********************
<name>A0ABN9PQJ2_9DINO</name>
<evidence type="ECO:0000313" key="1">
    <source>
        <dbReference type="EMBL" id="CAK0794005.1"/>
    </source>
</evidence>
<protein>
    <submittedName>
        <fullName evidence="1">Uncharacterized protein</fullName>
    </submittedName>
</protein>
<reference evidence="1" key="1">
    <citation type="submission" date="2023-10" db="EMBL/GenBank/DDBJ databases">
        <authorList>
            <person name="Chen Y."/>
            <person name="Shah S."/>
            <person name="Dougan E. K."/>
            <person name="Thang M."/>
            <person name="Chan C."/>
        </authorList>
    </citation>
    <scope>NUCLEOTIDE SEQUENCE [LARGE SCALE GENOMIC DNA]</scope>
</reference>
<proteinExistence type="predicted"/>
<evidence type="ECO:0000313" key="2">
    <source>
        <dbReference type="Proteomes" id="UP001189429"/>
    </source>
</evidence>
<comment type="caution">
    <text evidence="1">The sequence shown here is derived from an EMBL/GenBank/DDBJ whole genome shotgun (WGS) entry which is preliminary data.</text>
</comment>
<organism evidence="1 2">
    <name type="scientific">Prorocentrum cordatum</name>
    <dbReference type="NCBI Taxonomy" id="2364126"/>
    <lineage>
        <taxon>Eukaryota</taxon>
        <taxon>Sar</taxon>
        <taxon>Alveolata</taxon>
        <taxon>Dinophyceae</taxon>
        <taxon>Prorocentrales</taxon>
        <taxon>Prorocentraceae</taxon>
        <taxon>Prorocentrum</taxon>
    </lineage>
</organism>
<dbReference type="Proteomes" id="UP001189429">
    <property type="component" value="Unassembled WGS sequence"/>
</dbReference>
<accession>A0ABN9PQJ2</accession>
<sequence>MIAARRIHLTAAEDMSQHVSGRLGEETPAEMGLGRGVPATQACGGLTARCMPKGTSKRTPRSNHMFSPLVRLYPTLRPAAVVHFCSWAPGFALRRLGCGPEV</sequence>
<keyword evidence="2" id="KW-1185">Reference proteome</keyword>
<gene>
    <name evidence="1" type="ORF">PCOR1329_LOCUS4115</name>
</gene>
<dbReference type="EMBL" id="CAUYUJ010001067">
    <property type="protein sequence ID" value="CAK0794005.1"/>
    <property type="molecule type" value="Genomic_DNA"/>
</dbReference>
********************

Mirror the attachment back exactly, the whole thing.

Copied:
<name>A0ABN9PQJ2_9DINO</name>
<evidence type="ECO:0000313" key="1">
    <source>
        <dbReference type="EMBL" id="CAK0794005.1"/>
    </source>
</evidence>
<protein>
    <submittedName>
        <fullName evidence="1">Uncharacterized protein</fullName>
    </submittedName>
</protein>
<reference evidence="1" key="1">
    <citation type="submission" date="2023-10" db="EMBL/GenBank/DDBJ databases">
        <authorList>
            <person name="Chen Y."/>
            <person name="Shah S."/>
            <person name="Dougan E. K."/>
            <person name="Thang M."/>
            <person name="Chan C."/>
        </authorList>
    </citation>
    <scope>NUCLEOTIDE SEQUENCE [LARGE SCALE GENOMIC DNA]</scope>
</reference>
<proteinExistence type="predicted"/>
<evidence type="ECO:0000313" key="2">
    <source>
        <dbReference type="Proteomes" id="UP001189429"/>
    </source>
</evidence>
<comment type="caution">
    <text evidence="1">The sequence shown here is derived from an EMBL/GenBank/DDBJ whole genome shotgun (WGS) entry which is preliminary data.</text>
</comment>
<organism evidence="1 2">
    <name type="scientific">Prorocentrum cordatum</name>
    <dbReference type="NCBI Taxonomy" id="2364126"/>
    <lineage>
        <taxon>Eukaryota</taxon>
        <taxon>Sar</taxon>
        <taxon>Alveolata</taxon>
        <taxon>Dinophyceae</taxon>
        <taxon>Prorocentrales</taxon>
        <taxon>Prorocentraceae</taxon>
        <taxon>Prorocentrum</taxon>
    </lineage>
</organism>
<dbReference type="Proteomes" id="UP001189429">
    <property type="component" value="Unassembled WGS sequence"/>
</dbReference>
<accession>A0ABN9PQJ2</accession>
<sequence>MIAARRIHLTAAEDMSQHVSGRLGEETPAEMGLGRGVPATQACGGLTARCMPKGTSKRTPRSNHMFSPLVRLYPTLRPAAVVHFCSWAPGFALRRLGCGPEV</sequence>
<keyword evidence="2" id="KW-1185">Reference proteome</keyword>
<gene>
    <name evidence="1" type="ORF">PCOR1329_LOCUS4115</name>
</gene>
<dbReference type="EMBL" id="CAUYUJ010001067">
    <property type="protein sequence ID" value="CAK0794005.1"/>
    <property type="molecule type" value="Genomic_DNA"/>
</dbReference>